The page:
Grief Support

Group to Begin

A new grief support group is starting up at St. Peter’s by-the-Sea Episcopal Church, beginning Sept. 28.

The group will meet 11 a.m. Mondays, and is open to anyone in the community looking for a safe, supportive place to talk about their grief and loss.

The church is located at 611 Lincoln St. For more information, contact the church at This email address is being protected from spambots. You need JavaScript enabled to view it. at 747-3977.

 

Kidical Mass

Family Bike Set

Cyclists of all ages are invited to join the Kidical Mass family bike ride starting at the playground/tennis courts across from Sheldon Jackson Campus at 2 p.m. Saturday, Sept. 19.

The group will bike to Keet Gooshi Heen elementary school for complimentary pedal-powered smoothies, door prizes (including high visibility coats) and activities.

Kidical Mass – http://www.kidicalmass.org/ – is a legal, safe bike ride for kids, kids at heart, and their families. The first ride was held in 2008 in Eugene, Ore., and has now spread to over a dozen communities throughout North America and beyond. The Sept. 19 ride has been dubbed “Kidical Massive” by the Oregon organizers who estimate that it will be the biggest global family bike ride ever.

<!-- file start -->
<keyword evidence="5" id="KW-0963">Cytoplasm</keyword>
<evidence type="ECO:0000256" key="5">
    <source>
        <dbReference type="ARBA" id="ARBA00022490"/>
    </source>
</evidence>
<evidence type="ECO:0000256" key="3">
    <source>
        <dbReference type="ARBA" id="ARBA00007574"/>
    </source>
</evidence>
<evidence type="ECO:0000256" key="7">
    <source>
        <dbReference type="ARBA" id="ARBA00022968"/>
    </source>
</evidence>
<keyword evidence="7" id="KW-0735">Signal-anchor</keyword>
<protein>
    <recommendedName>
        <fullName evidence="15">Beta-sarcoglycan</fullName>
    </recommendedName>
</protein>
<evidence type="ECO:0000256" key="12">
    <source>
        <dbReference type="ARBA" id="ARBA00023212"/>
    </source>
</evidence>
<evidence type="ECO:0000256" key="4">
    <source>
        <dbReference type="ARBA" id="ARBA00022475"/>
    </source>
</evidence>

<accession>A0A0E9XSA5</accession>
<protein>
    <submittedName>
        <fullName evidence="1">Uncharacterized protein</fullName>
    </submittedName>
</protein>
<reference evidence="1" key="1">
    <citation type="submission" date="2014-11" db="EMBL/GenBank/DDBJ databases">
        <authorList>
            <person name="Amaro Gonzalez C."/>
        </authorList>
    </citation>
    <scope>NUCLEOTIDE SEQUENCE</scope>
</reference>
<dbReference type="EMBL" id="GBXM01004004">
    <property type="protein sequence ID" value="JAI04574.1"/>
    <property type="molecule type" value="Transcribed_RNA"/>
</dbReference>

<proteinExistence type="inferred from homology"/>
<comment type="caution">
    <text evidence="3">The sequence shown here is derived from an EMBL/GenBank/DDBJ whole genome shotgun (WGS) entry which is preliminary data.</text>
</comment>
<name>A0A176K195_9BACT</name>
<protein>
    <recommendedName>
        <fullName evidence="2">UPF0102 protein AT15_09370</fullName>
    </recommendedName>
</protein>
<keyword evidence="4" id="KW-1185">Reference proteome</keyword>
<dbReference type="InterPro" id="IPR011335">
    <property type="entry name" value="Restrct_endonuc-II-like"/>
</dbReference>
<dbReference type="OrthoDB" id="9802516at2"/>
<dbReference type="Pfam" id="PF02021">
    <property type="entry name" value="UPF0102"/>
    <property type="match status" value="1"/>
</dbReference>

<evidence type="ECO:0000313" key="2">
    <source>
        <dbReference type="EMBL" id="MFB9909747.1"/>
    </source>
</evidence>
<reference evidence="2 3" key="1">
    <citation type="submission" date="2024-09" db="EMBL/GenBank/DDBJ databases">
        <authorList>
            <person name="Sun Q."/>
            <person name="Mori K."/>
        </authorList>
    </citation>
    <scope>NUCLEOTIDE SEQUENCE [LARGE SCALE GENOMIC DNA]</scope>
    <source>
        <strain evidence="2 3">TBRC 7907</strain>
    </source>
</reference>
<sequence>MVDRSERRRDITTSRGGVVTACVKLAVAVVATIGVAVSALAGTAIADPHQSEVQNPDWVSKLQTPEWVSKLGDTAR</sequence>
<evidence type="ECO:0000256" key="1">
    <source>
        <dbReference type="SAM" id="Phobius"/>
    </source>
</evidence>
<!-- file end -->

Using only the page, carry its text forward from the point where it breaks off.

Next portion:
Local organizers include the Sitka Bicycle Friendly Community Coalition, 4-H, UAF Cooperative Extension Service Sitka District Office, Sitka Community Schools, Big Brothers Big Sisters and Sitka Community Hospital. For more information call Doug Osborne at 747-0373.

 

 

Ranger-Led Talks,

Walks Set at Park

Sitka National Historical Park offers daily guided programs teaching visitors about the park’s natural and cultural resources.

Ranger-guided schedules this week include: Tuesday, noon, Totem Walk and 2:30 p.m. Salmon Talk; Wednesday, 10:30 a.m. Russian American Walking Tour, 1 p.m. Totem Walk and 

2:30 p.m. Salmon Talk; Thursday, 10 a.m. Totem Walk and 2:30 p.m. Salmon Talk; and Friday, 10 a.m. Totem Walk and 1 p.m. Salmon Talk

The Russian-American History Walking Tour leaves from the Russian Bishop’s House. All other ranger-led tours meet at the visitor center. For more information call 747-0110.